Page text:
I always thought it would be fun to have twins. Matching babies are so cute dressed up in identical outfits, wheeled out on display in a double stroller for the world to stop and coo over. The reality of having two babies at once is so much different than the dream world of matching outfits and adorable pictures.
When I read Genesis 25, I think that Rebekah and Isaac must have felt as ill prepared as any first-time parents. They had waited so long for these twin babies through the grueling journey of infertility. Rebekah’s pregnancy was so difficult that she cried out to God, asking Him what was going on within her.
No mother wants there to be animosity and fighting between her children, whether it’s a simple argument in the backseat or, as in this family’s case, a full- blown war. In addition to a difficult pregnancy, Rebekah had the stress of know- ing that her boys would cause the family constant anguish through their hostility.
After the twins were born, Rebekah and Isaac’s circumstances must have been both anxious and exhausting. So I want to be as understanding as possible toward this couple of inexperienced parents when it comes to naming their twin boys. But it seems odd to me in a family with such a rich history of naming stories that they didn’t put more thought into the process. In fact, they seem to have chosen the first names that popped into their heads when the boys were born. That’s the only explanation I can think of for the unusual names these twins ended up with.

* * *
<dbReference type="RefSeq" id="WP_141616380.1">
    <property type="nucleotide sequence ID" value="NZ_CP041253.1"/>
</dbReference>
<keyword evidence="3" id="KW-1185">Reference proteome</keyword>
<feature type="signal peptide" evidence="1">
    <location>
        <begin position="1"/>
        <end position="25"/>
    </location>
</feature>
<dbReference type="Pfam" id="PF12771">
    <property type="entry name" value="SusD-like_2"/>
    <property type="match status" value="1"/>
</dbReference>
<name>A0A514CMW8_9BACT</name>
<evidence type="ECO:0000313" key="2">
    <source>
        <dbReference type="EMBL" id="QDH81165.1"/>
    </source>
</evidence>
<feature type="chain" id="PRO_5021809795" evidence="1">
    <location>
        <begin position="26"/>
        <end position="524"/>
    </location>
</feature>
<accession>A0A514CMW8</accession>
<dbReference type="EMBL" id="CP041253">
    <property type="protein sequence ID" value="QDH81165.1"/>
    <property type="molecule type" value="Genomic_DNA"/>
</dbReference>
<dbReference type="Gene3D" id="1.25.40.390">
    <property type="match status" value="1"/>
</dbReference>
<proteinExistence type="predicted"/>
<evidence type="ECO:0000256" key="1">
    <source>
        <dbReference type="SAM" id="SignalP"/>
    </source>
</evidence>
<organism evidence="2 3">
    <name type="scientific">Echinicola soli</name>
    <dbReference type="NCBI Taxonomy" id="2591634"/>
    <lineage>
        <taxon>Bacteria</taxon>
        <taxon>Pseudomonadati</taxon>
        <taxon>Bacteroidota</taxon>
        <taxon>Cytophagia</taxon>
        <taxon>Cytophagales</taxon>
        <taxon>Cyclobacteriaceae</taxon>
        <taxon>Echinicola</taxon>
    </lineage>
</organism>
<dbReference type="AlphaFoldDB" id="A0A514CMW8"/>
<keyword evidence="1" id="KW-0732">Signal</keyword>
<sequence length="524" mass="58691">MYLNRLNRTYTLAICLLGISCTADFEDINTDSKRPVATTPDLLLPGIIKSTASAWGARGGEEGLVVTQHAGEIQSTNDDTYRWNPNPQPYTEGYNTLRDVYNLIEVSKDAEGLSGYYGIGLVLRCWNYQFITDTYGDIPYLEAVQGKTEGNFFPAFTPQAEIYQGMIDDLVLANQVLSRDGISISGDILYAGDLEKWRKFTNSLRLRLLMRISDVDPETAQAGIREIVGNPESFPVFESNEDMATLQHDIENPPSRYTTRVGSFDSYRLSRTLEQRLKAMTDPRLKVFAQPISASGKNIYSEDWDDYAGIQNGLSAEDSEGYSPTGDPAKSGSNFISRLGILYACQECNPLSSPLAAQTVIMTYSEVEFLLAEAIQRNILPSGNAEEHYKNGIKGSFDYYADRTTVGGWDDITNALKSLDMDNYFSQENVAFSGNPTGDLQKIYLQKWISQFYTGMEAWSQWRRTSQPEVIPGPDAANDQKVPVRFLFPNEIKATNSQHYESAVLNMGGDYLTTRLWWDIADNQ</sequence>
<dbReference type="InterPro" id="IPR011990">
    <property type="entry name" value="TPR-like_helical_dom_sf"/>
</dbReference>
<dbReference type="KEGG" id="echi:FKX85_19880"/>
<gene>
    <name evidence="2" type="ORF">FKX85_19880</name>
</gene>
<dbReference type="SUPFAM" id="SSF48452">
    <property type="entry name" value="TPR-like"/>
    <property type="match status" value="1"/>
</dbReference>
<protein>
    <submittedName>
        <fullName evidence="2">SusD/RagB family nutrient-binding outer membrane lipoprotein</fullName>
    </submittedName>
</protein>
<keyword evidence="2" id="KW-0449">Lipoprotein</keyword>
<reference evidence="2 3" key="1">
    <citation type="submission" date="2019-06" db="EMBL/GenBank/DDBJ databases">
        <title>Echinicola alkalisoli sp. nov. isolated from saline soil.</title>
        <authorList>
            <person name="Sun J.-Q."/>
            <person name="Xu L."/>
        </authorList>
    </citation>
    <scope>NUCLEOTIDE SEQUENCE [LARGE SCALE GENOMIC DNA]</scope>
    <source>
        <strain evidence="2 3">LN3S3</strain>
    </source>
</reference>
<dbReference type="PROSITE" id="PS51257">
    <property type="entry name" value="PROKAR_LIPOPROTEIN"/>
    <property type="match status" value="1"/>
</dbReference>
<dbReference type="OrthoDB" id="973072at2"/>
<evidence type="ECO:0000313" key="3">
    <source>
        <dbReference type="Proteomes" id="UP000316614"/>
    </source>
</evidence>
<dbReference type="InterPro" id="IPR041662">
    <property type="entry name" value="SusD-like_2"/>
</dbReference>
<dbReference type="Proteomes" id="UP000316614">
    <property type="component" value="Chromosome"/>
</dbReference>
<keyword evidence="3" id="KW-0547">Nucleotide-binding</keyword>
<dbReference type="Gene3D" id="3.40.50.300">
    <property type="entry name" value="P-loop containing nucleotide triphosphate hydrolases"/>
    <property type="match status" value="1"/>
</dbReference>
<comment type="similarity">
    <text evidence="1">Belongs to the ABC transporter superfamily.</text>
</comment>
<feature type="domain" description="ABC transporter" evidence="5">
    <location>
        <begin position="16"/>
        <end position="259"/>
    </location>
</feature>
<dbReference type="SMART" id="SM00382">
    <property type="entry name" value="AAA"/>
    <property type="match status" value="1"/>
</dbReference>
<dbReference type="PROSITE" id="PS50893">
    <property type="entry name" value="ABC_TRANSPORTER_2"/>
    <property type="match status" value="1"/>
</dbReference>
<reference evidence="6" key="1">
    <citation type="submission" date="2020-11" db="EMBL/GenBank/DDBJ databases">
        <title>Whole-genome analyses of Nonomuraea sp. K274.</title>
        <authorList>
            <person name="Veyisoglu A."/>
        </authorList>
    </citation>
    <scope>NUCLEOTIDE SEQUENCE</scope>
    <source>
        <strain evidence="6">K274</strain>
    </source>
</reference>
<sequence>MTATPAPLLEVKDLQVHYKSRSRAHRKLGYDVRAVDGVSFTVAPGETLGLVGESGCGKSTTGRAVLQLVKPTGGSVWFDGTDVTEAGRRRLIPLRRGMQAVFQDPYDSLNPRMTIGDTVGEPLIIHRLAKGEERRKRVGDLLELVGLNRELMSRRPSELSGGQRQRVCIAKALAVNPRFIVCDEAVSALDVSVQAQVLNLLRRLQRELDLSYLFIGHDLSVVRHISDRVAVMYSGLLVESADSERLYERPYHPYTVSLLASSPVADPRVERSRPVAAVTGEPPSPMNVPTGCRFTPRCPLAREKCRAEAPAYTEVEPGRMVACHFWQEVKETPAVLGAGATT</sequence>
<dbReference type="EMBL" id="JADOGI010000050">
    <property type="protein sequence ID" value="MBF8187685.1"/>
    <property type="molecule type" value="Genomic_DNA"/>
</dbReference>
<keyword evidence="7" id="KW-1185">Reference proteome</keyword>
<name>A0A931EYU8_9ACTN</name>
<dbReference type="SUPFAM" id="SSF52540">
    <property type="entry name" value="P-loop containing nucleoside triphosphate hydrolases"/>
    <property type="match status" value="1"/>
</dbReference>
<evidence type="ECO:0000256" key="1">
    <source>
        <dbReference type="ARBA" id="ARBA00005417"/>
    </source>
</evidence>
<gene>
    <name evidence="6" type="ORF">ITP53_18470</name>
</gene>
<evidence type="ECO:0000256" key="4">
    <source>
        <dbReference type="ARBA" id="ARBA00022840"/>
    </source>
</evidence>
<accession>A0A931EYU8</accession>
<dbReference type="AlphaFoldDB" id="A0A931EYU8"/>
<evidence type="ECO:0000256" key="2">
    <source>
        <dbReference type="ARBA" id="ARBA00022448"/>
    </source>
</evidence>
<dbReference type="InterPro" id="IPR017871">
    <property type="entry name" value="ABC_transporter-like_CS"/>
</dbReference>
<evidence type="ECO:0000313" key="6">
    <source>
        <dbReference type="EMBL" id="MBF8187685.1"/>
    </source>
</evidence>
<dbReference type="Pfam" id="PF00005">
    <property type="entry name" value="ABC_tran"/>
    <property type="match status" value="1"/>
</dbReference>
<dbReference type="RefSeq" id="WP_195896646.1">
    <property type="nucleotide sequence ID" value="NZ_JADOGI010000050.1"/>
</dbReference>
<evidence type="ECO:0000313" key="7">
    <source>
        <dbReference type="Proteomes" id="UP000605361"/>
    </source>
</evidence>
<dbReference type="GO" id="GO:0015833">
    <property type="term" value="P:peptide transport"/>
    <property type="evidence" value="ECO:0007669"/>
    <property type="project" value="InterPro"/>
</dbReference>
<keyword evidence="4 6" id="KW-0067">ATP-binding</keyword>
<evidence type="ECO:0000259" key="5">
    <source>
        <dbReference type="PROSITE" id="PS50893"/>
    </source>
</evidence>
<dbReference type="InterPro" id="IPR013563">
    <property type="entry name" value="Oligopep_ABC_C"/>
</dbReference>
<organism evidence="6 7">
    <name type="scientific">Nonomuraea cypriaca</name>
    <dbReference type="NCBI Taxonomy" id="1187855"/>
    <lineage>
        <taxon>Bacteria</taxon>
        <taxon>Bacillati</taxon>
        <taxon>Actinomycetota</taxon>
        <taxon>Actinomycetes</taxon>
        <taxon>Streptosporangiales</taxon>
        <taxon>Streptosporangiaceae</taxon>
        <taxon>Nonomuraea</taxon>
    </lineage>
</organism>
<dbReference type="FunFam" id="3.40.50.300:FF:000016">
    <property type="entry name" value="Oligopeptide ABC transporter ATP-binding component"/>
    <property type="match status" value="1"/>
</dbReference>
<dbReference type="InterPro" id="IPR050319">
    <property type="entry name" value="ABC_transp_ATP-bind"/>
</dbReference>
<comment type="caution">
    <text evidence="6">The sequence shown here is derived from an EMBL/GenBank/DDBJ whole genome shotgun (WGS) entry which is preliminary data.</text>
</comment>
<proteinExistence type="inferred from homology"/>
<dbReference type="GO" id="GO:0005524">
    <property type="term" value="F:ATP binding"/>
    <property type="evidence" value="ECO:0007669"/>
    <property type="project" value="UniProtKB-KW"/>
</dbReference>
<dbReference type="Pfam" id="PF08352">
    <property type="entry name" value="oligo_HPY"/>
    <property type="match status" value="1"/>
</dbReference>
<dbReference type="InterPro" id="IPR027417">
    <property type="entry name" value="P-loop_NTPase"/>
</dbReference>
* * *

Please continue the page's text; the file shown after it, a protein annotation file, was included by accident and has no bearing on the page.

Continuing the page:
Their firstborn was covered from head to toe in red hair, so they named him Harry, which in Hebrew was Esau. Original, right? When they got really creative with a nickname, they called the kid Edom, or Red. No baby-naming books needed here. They just went with their first impression.
As Esau was born they noticed that a little hand was tightly gripping his heel, as if to say, “Oh no you don’t! I want to be first!” The new parents took one look at that little hand and named their baby Grabby, which to us is the name Jacob.
Perhaps more than in any other story in the Bible, Jacob’s character was shaped from the beginning by his name. It not only rejected the circumstances of his birth, since he was grabbing at his brother’s heel, but in some contexts Jacob also means “Deceiver,” “Taker of What Is Not His.” This unfortunate connotation had a deep impact on the person Jacob would become.
Most biblical names were given with one of two purposes: to mark the circumstances surrounding a person’s birth or to describe specific character traits or gifts the child would grow to have.
Jacob’s name was both. His name started out as one that told the story of his birth—grabbing his brother ’s heel—and ended up describing the character trait for which he was best known—grabbing what was not his. The double meaning of his name had unintentional consequences as Jacob grew into his name and its character. Sometimes our names do come to have double meanings.